Trade Theory, Analytical Models and Development
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Trade Theory, Analytical Models and Development

Essays in Honour of Peter Lloyd, Volume I

Edited by Sisira Jayasuriya

Trade Theory, Analytical Models and Development, comprises 11 essays offering new contributions on the following topics: trade and wages; factor endowments, factor mobility and political economy of trade; optimality of tariffs; measurement of welfare; customs union theory; endogenous mergers and tariffs; intra-industry trade; state trading enterprises and trade liberalisation; general equilibrium effects of e-Commerce, and trade; economic growth with production and consumption externalities; and environmental pollution and resource degradation.
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Chapter 9: Consumption and production externalities in a small open economy with accumulating capital

Stephen J. Turnovsky and Wen Fang Liu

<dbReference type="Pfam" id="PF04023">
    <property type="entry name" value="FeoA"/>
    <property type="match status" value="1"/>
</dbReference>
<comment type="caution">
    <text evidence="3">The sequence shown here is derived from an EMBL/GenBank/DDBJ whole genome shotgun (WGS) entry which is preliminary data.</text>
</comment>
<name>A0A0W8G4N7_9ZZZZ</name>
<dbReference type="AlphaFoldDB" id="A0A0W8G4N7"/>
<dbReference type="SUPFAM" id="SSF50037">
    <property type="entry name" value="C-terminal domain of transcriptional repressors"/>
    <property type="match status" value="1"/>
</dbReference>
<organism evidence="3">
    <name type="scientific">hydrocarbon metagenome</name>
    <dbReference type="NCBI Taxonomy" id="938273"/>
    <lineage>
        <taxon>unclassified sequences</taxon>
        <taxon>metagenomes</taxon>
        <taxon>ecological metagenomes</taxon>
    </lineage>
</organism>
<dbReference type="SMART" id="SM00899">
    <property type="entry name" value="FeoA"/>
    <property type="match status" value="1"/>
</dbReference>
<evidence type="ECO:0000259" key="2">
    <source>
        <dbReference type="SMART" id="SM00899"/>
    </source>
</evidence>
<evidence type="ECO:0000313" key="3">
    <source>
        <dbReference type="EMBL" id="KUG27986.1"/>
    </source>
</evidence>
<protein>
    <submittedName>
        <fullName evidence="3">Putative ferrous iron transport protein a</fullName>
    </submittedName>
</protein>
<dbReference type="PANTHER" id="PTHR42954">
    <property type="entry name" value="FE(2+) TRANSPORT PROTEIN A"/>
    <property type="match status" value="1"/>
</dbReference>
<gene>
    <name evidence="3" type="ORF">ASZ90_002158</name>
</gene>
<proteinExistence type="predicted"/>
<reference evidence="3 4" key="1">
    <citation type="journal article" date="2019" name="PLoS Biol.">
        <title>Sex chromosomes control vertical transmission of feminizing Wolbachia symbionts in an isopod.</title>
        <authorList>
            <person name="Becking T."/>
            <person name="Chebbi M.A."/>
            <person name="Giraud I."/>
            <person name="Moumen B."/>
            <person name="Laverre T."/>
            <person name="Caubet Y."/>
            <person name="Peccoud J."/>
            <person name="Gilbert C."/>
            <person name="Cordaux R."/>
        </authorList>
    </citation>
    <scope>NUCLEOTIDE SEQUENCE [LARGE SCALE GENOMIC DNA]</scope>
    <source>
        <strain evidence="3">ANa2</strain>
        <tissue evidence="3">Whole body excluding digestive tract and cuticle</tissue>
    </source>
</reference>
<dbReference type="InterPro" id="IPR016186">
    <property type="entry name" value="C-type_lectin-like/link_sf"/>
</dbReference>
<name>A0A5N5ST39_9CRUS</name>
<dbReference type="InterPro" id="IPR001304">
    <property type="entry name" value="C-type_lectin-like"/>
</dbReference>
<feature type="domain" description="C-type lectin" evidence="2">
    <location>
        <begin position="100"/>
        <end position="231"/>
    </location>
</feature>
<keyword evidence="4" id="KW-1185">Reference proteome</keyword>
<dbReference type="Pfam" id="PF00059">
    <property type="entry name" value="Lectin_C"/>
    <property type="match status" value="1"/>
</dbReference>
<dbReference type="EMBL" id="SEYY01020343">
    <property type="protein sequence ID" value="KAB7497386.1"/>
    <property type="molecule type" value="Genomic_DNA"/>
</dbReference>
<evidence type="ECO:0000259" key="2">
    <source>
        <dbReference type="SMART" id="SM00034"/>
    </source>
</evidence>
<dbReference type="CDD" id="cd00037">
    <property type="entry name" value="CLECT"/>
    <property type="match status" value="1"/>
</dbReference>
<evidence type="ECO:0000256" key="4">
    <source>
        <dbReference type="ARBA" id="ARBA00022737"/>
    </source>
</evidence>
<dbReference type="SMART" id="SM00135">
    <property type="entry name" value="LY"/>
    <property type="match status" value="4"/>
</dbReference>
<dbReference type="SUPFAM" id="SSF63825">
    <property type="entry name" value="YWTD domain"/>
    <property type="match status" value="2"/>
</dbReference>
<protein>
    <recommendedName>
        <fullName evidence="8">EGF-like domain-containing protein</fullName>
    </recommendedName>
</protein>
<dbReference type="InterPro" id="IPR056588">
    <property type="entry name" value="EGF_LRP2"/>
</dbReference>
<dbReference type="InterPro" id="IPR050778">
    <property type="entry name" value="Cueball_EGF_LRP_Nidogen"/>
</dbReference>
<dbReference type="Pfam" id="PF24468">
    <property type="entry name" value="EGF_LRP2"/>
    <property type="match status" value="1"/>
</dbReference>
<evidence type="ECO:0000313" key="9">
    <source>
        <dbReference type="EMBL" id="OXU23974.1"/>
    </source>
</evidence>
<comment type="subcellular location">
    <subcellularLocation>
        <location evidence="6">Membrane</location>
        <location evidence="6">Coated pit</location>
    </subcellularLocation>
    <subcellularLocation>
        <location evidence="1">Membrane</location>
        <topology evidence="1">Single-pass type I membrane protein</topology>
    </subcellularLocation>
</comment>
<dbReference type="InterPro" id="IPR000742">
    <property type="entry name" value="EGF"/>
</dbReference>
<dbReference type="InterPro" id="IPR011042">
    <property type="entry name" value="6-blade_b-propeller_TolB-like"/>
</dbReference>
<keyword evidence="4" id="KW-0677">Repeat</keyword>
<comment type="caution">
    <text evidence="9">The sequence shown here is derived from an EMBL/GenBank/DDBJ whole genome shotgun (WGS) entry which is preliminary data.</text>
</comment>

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9. Consumption and production externalities in a small open economy with accumulating capital* Stephen J. Turnovsky and Wen Fang Liu 1. INTRODUCTION The role of distortions in international economies was an early interest of Peter Lloyd during the period that he and one of the present authors (Stephen Turnovsky) were colleagues at the Australian National University. Distortions may manifest themselves in diverse ways and Peter’s research focused on the role of taxes and subsidies; see Lloyd (1973, 1974). Recently there has been a surge of interest in the effects of distortions arising through the presence of externalities. At issue here is the failure of agents to recognize their individual contributions to the collective economic environment, which in turn influences their own behaviour. Indeed, externalities are an integral aspect of a modern interdependent economy. The fact that households interact with one another makes it inevitable that their choices will influence one another directly, in addition to any impact that may occur through the marketplace. Economists are, of course, well aware of this phenomenon and the role of externalities has been widely studied in a variety of contexts. Externalities can be usefully categorized as being consumption externalities, on the one hand, and production externalities, on the other. Consumption externalities have been extensively studied in the context of models of ‘jealousy’ and ‘keeping up with the Joneses’. For example, Abel (1990) and Gali (1994) studied the effects of consumption externalities on asset pricing and the equity premium, while Ljungqvist...

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